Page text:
Anne Royall (June 11, 1769 – October 1, 1854) was a traveler and writer and was one of the first newspaperwomen. She married Captain William Royall, a gentleman farmer who served in the American Revolution. When he died in 1813, she traveled Alabama for the next four years and wrote letters to her friends about the evolution of the young state. The letters were published as a book entitled Letters from Alabama in 1830.
In January of 1818, Anne was in Huntsville, Alabama and she provides a wonderful description of the growing community in this transcribed letter.
Huntsville, January 1st, 1818.
Now here is the twentieth letter I have written, without receiving an answer to one of them, until to-day—and that is no answer I may say. What are you about? Have you got the blues again, or blacks; or are you in love? I have been thinking that your complaint is altogether a love matter—I am told it has that effect sometimes. Should that he the case, you had better apply to Dr. Matrimony at once, as delays are dangerous. Cupid is a cunning rogue—very likely he has given you a sly shot in your sleep.
But seriously, I am sorry to hear you mend so slow. I am convinced this climate would restore you. It is summer here, compared to our country: the trees, many of them, are still green.
Captain Hunt waged war with rattlesnakes
HUNTSVILLE. You will expect something of this flourishing town. It takes its name from a man called Captain Hunt, who built the first cabin on the spot, where the Court House now stands, in 1802. In front of this cabin, which was built on a high bluff, there was a large pond, which is now nearly filled up by the citizens. Captain Hunt cleared a small field west of his cabin, the same year. This was between his cabin and the Huntsville Spring. He spent much of his time in wageing war with the rattlesnakes, who were very numerous in his day, and had entire possession of the Bluff at the Spring. Thousands of them, it appears, were lodged amongst the rocks, and the Captain would shoot hundreds of a day, by thrusting long canes filled with powder, into the scissures1 of the rocks.
Col. Leroy Pope mansionin 2010 photographed by Carol Highsmith (Library of Congress)
Hunt abandoned his settlement
Whether Hunt, or the snakes acquired the victory, I have not heard, as he was compelled to abandon his settlement to a more successful rival, who purchased the land. This was Colonel L. Pope, who, in company with Dr. Maning, and others, purchased the land at Land Office opened in Nashville; and though this sale did not stand, these gentlemen at this time own vast bodies of land around Huntsville, and are the wealthiest men in the Territory. Colonel Pope, it is said, tried hard to have the name changed, to Twickenham, after the residence of his namesake (and from whom it is said he is descended) in England. But, places, somehow or other, will retain their first names. The land around Huntsville, and the whole of Madison county, of which it is the capital, is rich and beautiful as you can imagine; and the appearance of wealth would baffle belief.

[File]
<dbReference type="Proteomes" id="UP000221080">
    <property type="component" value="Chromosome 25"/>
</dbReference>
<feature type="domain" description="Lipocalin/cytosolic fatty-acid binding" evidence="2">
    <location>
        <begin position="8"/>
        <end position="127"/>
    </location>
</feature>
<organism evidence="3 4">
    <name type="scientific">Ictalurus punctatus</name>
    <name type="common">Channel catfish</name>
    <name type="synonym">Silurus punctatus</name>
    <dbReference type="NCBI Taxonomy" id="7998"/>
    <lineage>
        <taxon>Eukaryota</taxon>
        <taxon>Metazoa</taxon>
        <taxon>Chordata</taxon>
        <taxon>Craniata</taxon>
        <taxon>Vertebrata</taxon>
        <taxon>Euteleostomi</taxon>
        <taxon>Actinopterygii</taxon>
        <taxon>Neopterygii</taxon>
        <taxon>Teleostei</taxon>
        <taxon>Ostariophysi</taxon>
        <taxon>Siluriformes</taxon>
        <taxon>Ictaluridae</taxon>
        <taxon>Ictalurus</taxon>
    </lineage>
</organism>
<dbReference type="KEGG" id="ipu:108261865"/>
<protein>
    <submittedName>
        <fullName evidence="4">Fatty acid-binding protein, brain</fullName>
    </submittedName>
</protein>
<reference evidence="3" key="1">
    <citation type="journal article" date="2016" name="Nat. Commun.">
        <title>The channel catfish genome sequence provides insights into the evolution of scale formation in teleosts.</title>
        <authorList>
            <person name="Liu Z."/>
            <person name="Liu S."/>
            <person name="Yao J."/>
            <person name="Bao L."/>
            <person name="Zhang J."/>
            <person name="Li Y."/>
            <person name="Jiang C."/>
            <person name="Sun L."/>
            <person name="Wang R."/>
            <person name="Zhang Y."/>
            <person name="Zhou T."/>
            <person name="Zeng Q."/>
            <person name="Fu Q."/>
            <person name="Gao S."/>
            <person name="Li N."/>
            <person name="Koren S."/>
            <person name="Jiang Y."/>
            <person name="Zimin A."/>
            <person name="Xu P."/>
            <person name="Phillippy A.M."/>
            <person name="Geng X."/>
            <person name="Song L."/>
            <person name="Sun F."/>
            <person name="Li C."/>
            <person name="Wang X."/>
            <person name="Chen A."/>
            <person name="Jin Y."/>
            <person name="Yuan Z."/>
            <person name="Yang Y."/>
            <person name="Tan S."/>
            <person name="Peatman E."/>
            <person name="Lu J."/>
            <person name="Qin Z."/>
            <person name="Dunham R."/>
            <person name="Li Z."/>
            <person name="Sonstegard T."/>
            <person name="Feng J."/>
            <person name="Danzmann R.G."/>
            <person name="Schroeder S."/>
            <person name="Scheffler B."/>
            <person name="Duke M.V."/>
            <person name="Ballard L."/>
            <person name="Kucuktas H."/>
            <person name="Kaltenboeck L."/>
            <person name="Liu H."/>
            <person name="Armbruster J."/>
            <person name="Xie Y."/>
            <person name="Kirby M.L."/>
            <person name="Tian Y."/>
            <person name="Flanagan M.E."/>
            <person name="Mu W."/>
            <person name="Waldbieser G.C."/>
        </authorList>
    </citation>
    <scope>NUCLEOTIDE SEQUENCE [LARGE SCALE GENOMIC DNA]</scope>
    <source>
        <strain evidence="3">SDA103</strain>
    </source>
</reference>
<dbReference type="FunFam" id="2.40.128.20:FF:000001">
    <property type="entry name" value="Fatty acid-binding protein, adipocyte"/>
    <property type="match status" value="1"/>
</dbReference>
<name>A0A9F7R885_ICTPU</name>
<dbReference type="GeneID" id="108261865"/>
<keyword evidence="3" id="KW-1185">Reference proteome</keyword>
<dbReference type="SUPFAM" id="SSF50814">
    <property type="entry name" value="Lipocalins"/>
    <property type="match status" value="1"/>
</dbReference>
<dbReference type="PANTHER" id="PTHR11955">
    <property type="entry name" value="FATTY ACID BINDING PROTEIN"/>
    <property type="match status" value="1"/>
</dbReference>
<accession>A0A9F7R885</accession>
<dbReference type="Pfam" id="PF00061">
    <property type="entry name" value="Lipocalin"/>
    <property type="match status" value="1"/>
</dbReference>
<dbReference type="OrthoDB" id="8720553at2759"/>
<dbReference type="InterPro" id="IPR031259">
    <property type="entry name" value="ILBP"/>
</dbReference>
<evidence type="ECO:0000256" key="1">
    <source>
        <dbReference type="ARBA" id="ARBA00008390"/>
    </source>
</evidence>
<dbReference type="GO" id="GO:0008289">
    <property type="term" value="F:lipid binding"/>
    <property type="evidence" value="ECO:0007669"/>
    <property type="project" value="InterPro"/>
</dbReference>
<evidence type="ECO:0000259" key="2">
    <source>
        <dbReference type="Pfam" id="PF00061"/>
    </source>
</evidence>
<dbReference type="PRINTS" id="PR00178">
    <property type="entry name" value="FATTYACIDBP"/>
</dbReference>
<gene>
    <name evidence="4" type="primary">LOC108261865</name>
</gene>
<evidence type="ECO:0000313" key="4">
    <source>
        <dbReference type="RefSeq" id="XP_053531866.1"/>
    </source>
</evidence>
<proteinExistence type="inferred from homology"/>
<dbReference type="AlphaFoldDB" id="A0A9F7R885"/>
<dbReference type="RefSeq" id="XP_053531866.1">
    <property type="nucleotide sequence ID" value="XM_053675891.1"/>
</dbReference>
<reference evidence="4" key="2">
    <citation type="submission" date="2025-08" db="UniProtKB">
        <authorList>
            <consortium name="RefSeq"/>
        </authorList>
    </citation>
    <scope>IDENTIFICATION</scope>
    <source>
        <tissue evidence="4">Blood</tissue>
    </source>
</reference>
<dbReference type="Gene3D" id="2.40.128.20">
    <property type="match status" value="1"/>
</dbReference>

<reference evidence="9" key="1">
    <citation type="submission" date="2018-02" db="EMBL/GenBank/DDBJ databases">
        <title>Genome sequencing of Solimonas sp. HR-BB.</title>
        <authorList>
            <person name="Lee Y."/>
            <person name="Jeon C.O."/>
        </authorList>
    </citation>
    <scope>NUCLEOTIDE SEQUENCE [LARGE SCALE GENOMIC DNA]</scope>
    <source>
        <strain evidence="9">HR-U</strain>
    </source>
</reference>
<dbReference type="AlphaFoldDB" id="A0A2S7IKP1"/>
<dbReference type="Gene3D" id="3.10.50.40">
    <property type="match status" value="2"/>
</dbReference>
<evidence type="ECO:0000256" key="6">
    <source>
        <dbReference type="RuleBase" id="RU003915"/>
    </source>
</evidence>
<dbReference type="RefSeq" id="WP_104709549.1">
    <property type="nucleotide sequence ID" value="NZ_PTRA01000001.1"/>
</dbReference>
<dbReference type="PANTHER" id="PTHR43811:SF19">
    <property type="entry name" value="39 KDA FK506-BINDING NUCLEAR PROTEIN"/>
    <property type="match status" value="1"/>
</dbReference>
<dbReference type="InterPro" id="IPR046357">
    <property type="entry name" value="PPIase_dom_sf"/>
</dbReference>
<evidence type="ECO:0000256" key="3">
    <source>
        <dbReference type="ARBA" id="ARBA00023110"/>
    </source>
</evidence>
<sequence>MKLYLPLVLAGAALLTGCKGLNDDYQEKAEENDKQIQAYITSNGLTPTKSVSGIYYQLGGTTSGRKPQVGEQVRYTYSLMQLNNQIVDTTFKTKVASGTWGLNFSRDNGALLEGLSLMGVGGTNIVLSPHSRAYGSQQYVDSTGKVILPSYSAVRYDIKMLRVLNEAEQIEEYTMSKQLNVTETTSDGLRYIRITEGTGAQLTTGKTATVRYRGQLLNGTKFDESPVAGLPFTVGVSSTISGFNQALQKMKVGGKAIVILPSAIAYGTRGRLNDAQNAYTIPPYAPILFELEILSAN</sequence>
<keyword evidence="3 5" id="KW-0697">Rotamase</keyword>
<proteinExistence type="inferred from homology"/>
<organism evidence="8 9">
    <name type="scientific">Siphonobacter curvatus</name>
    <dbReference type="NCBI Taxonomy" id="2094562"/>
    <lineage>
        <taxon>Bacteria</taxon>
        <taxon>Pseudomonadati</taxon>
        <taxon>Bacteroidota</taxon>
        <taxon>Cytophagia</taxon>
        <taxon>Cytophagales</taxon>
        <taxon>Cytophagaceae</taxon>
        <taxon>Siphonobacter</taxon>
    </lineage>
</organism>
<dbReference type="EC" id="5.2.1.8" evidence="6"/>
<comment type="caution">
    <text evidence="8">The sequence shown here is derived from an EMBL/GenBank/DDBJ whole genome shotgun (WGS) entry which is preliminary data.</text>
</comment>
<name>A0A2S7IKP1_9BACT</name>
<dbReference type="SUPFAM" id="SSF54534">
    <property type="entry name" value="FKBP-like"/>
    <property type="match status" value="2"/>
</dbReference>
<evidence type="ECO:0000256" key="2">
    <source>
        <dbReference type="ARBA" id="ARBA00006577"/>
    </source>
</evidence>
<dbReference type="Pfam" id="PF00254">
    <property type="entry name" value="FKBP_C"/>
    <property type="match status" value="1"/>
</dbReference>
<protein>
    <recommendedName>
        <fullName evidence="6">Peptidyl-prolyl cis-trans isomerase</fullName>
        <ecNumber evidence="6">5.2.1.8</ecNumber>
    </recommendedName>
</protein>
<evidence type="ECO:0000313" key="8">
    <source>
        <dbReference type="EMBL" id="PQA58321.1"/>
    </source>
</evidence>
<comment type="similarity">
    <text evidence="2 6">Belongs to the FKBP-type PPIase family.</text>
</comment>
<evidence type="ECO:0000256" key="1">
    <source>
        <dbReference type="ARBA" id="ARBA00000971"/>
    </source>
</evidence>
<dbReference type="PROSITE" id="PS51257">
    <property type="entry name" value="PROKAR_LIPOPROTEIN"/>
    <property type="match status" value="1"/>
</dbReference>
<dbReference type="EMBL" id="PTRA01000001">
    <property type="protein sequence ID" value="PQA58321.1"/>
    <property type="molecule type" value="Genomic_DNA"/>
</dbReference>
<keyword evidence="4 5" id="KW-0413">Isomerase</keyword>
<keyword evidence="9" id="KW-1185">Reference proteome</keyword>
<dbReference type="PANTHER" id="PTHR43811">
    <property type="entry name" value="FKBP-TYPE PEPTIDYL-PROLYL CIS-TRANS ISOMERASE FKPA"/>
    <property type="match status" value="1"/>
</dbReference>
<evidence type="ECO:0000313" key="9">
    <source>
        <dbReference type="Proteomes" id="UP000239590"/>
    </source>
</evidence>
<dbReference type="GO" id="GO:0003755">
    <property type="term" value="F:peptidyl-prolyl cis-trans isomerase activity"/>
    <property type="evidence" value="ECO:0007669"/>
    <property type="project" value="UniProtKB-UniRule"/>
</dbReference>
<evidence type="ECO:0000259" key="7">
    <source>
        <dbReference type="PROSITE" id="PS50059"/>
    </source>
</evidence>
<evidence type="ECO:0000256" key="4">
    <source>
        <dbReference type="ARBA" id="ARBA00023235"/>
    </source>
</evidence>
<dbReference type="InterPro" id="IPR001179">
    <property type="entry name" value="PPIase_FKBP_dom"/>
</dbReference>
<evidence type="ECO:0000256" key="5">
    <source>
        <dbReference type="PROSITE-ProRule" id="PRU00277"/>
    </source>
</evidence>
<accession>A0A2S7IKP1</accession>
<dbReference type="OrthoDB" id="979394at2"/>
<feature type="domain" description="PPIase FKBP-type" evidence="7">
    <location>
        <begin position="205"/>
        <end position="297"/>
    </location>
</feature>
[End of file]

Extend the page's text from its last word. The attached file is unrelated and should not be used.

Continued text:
Leroy Pope Mansion 1934 photographed by W. N. Manning (Library of Congress)
Large square in centre of town
The-town stands on elevated ground, and enjoys a beautiful prospect. It contains about 260 houses, principally built of brick; has a bank, a court house, and market house. There is a large square in the centre of the town, like the towns in Ohio, and facing this are the stores, twelve in number. These buildings form a solid wall, though divided into apartments.2 The workmanship is the best I have seen in all the states; and several of the houses are three stories high, and very large. There is no church. The people assemble in the Court House to worship. Huntsville is settled by people mostly from Georgia and the Carolinas—though there are a few from almost every part of the world;—and the town displays much activity. The citizens are gay, polite, and hospitable, and live in great splendor. Nothing like it in our country.
1When they were diging the vault for the Huntsville Bank, they found a vast aumber of snake skeletons.
2The author had not seen Philadelphia, or any town east of the Allegheny.
ALABAMA FOOTPRINTS: Settlement: Lost & Forgotten Stories is a collection of lost and forgotten stories of the first surveyors, traders, and early settlements of what would become the future state of Alabama.
- A Russian princess settling in early Alabama
- How the early setters traveled to Alabama and the risks they took
- A ruse that saved immigrants lives while traveling through Native American Territory
- Alliances formed with the Native Americans
- How an independent republic, separate from the United States was almost formed in Alabama
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